Royal Rentals contends that Gittleman is inapplicable in that the decision in Gittleman was based on the vagueness of the contractual provision. Royal Rentals argues that Gittleman is distinguishable because the provision in this case clearly bars interest.

Royal Rentals' stance ignores the reason the Gittleman court found the vagueness of the contractual provision to be determinative. The court did not conclude that the contract failed to clearly state that the tenants were not due interest. Instead, the court's decision was based on the failure of the contract to provide for the disbursement of the interest. Gittleman, 189 Ill. App. 3d at 204, 545 N.E.2d at 240. The vagueness of the contract meant there was no clear mechanism for the disbursement of the interest. Indeed, the court was critical of any attempt to circumvent the Act. The court concluded:

"As mentioned above, the lease unambiguously stated that the rent amount per month and the security deposit would be $300. Clearly, the stamped provision and defendant's explanation of its meaning are an attempt to avoid paying the interest. We conclude that, to the extent that defendant tried to circumvent the mandates of the statute, it willfully refused to pay the required interest. Therefore, plaintiffs are entitled to the full statutory penalty of costs, which the trial court awarded, attorney fees[,] and an amount equal to the amount of the security deposit." Gittleman, 189 Ill. App. 3d at 204, 545 N.E.2d at 240.

Similarly, the dismissal of the plaintiff's claim for a breach of contract was in error. Count IV of the complaint alleges a breach of the implied terms for the return of the security deposit and interest on the deposit as required by the Security Deposit Return Act and the Act. The plaintiff points out that in the absence of language to the contrary, statutory requirements pertinent to a contract are considered a part of the contract as though they were expressly incorporated. See Brandt v. Time Insurance Co., 302 Ill. App. 3d 159, 169, 704 N.E.2d 843, 850 (1998); S & D Service, Inc. v. 915-925 W. Schubert Condominium Ass'n, 132 Ill. App. 3d 1019, 1023, 478 N.E.2d 478, 483 (1985).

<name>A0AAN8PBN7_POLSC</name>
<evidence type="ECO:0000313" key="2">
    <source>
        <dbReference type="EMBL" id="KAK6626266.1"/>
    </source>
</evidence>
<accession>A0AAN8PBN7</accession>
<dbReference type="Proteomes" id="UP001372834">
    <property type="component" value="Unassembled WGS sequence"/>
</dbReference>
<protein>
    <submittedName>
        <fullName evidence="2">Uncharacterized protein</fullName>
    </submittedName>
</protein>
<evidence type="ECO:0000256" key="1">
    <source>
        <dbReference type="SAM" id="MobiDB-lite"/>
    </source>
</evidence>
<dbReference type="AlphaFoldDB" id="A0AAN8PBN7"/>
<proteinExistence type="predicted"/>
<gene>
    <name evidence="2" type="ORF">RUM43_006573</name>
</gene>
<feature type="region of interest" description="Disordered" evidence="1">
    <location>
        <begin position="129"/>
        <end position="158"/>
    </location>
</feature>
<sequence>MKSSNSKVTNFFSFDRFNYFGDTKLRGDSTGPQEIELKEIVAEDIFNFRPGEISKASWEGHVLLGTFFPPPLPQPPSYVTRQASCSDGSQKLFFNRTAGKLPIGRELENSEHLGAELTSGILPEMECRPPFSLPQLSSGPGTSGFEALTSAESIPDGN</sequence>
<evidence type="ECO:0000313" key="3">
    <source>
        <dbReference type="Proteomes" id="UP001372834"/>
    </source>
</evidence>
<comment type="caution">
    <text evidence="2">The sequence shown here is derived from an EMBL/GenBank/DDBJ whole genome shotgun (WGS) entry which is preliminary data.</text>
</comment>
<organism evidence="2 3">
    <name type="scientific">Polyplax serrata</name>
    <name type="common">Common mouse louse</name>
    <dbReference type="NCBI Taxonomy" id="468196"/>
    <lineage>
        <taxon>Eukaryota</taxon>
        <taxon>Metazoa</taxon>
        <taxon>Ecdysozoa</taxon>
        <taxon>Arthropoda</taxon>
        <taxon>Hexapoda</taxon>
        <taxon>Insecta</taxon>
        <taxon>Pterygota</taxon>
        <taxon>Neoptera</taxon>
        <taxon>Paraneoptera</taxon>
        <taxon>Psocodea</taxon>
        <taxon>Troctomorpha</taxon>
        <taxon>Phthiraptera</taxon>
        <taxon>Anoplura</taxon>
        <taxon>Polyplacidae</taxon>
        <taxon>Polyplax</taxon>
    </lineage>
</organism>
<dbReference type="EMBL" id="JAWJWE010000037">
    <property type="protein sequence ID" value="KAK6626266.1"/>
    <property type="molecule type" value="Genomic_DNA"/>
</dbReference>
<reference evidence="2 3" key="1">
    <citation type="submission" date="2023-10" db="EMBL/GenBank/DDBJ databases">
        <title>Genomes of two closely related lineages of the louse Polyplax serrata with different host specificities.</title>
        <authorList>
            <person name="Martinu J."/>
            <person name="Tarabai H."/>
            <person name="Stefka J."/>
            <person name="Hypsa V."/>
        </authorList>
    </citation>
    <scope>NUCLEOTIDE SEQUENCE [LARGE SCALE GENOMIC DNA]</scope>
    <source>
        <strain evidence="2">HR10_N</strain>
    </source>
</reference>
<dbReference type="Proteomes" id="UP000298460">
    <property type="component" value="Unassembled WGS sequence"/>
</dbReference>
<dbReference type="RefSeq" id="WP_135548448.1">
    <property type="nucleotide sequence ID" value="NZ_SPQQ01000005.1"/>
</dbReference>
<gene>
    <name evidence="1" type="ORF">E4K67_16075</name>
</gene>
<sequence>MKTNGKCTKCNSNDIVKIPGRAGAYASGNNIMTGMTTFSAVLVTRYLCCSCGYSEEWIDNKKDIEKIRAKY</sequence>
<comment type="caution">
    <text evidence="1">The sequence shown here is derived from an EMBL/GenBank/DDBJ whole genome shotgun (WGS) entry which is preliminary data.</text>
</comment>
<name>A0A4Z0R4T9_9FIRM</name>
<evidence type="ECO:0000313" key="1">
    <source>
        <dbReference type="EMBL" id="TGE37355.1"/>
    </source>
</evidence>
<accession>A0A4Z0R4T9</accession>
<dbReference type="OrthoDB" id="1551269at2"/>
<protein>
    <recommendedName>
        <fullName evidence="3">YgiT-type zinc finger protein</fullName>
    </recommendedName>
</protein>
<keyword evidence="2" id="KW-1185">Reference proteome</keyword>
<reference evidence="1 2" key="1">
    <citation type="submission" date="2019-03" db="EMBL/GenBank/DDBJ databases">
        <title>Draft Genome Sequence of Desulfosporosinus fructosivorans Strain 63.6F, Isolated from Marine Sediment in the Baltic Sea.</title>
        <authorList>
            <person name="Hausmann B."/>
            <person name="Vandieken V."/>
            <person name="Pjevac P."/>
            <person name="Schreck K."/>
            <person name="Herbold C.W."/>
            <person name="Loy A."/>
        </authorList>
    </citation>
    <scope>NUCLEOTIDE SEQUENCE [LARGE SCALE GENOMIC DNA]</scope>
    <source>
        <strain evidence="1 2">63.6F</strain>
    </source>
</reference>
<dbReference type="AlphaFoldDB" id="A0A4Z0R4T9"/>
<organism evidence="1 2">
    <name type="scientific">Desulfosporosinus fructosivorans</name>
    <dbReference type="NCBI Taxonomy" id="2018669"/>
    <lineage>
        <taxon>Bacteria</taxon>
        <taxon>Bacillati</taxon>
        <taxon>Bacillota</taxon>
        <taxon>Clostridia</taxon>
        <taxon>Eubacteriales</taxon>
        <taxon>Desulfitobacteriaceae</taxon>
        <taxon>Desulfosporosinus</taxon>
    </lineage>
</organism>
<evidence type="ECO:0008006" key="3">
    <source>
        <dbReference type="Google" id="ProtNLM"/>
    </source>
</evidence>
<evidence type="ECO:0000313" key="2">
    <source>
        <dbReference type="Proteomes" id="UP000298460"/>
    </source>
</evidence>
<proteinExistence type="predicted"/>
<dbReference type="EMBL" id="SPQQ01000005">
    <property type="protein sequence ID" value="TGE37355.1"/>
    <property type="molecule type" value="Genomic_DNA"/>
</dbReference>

Royal Rentals contends that the contract did not incorporate the provisions of the Act. Royal Rentals contends that the lease contained express provisions contrary to the Act and that no contrary covenant should be implied. See Rubens v. Hill, 213 Ill. 523, 539, 72 N.E. 1127, 1131 (1904). Royal Rentals' argument assumes that the requirements of the Act have been superceded by express provision in the lease. This assumption is incorrect. The attempted avoidance of the protections of the Act was ineffectual. The fact that the interest on a security deposit is an essential element of a residential lease is underscored by Royal Rentals having language in the lease in an apparent attempt to circumvent the Act. The provisions of the Act are still implied into the lease. The plaintiff, therefore, still has a colorable claim for a breach of contract.

Accordingly, the order of the circuit court dismissing counts II and IV of the plaintiff's complaint is hereby reversed, and this cause is remanded for further proceedings.

Reversed; cause remanded.

CHAPMAN and DONOVAN, JJ., concur.

Justices: Honorable Richard P. Goldenhersh, J., Honorable Melissa A. Chapman, J., and, Honorable James K. Donovan, J. Concur